The combustion of hydrogen with gasoline or diesel fuel in internal combustion engines has the potential to produce lower emissions and higher thermal efficiency for several reasons.

First, excess oxygen in the charge further oxidizes unburden hydrocarbons and carbon monoxide.

Second, excess oxygen lowers the peak combustion temperatures, which inhibits the formation of oxides of nitrogen.

Third, the lower combustion temperatures increase the mixture specific heat ratio by decreasing the net dissociation losses.

Fourth, as the specific heat ratio increases, the cycle thermal efficiency also increases, which gives the potential for better fuel economy.”

To summarize:

The more efficient HHO engine has more fuel energy converted into useful mechanical energy and less into wasted thermal energy.

This is apparent to the user in increased fuel economy, lower combustion temperatures and approximately 100 C lower exhaust temperature.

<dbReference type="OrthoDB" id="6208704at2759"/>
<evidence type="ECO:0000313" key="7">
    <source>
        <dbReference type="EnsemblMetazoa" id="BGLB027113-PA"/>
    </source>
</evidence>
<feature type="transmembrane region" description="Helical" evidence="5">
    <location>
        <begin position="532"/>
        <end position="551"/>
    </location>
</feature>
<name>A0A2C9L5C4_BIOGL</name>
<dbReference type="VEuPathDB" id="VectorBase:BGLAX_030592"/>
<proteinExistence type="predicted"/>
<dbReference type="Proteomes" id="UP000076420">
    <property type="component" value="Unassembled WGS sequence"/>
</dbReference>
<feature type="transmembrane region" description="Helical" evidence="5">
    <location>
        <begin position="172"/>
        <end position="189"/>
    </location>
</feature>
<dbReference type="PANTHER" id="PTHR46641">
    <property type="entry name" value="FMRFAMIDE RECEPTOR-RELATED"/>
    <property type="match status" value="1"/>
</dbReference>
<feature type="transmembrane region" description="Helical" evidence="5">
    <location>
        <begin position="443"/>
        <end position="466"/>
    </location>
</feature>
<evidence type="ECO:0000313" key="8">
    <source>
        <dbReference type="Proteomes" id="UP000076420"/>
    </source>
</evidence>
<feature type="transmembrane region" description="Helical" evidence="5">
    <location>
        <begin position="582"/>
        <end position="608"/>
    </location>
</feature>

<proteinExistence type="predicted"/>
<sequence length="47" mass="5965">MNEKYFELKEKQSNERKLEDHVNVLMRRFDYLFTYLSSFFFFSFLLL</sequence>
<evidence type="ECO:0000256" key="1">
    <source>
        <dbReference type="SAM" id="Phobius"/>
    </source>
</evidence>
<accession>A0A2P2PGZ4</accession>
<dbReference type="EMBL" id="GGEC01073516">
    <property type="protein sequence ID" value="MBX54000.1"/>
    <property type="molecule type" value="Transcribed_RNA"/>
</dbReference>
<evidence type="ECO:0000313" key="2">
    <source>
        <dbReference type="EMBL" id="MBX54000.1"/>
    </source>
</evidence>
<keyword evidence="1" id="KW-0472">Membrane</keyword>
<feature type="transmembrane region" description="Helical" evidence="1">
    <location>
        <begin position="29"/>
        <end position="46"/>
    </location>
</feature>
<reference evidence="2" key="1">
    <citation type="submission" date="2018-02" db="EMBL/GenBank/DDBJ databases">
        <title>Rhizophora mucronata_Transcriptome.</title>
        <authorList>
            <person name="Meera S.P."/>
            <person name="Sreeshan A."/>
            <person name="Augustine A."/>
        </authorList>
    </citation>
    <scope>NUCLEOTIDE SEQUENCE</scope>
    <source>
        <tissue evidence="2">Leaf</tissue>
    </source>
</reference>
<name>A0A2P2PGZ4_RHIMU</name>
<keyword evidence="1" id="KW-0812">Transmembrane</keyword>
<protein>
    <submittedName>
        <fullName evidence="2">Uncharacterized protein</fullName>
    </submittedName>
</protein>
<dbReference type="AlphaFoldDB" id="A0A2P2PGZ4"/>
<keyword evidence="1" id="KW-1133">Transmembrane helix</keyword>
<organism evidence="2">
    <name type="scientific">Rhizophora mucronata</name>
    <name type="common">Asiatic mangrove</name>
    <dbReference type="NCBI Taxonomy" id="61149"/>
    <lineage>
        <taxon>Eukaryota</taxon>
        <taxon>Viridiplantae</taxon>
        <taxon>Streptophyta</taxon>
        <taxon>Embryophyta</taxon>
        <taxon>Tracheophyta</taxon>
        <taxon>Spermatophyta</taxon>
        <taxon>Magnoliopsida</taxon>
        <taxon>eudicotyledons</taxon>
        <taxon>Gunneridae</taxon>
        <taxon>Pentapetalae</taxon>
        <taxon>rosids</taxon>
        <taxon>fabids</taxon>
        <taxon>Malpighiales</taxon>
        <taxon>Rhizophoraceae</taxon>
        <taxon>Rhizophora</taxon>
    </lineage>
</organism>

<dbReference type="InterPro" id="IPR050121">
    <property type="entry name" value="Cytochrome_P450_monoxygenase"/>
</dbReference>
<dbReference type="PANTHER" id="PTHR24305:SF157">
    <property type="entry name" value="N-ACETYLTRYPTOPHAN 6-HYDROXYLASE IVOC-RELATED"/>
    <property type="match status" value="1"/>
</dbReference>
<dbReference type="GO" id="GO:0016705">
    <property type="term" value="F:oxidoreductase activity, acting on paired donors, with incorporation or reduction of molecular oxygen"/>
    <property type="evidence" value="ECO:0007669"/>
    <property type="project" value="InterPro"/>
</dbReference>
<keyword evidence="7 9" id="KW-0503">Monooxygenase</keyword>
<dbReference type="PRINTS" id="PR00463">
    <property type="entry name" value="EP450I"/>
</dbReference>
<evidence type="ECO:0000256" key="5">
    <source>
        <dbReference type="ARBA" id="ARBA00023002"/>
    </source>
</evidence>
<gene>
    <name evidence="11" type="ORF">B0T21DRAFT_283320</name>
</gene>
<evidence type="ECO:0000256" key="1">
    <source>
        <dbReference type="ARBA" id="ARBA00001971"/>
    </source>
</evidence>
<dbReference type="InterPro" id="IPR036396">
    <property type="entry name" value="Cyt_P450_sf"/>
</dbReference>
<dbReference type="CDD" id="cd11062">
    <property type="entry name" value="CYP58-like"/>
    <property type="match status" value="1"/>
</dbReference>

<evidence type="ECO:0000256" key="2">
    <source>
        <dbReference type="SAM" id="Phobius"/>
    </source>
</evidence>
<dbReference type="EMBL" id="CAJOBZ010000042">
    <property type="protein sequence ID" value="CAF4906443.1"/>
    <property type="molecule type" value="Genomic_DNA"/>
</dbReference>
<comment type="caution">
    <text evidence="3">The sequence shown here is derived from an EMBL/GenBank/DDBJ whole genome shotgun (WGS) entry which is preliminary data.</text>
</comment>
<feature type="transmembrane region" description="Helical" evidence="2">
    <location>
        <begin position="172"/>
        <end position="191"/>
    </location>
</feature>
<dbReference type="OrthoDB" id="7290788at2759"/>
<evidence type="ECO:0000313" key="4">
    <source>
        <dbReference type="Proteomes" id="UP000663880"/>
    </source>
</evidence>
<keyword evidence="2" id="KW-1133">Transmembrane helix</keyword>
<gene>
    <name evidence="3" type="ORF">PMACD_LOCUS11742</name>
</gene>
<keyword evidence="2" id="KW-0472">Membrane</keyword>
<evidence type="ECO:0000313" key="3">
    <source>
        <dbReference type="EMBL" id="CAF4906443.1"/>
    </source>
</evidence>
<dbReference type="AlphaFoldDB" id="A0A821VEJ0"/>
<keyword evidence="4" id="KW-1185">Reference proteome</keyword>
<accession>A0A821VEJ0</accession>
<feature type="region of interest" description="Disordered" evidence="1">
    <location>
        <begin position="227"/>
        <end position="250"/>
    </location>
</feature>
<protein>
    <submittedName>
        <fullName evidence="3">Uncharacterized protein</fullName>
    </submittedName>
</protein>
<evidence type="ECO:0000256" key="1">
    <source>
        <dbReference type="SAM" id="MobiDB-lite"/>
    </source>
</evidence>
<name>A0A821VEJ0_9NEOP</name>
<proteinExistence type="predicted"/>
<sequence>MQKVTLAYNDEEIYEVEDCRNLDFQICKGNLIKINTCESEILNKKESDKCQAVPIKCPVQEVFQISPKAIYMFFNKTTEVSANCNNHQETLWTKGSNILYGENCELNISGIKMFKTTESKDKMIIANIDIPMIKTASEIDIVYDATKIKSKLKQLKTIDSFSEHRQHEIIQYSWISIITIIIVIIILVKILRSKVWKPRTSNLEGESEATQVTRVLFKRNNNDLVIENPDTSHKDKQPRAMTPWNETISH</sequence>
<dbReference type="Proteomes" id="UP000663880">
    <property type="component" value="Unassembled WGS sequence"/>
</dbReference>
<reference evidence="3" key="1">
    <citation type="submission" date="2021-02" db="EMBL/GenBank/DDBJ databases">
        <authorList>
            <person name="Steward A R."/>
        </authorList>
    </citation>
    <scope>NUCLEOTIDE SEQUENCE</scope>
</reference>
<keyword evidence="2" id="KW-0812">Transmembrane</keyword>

The HHO assisted combustion ignites faster and more completely. The same amount of fuel explodes more thoroughly creating more power. This power is transferred into mechanical energy and not heat.

Further, the generated force acts when it is supposed to – at the beginning of the combustion stroke of the engine. Not later when the piston is already half way down the stroke or even worse, while returning on the exhaust stroke.

Residual combustion on the exhaust stroke impeded engine rotation (lowering economy) and increases exhaust temperature and shortens the life of the exhaust valves.


*NASA – National Aeronautics and Space Administration

Read more:

How hydrogen generators for vehicles work

How to select correct equipment

Setup and operation of  HHO equipment, safety, compatibility

Engine carbon cleaning services vs hydrogen on demand generators

Effect of Hydrogen HHO on Emissions

How to convert engines to use hydrogen as primary fuel

What happens when too much hydrogen is supplied to an engine

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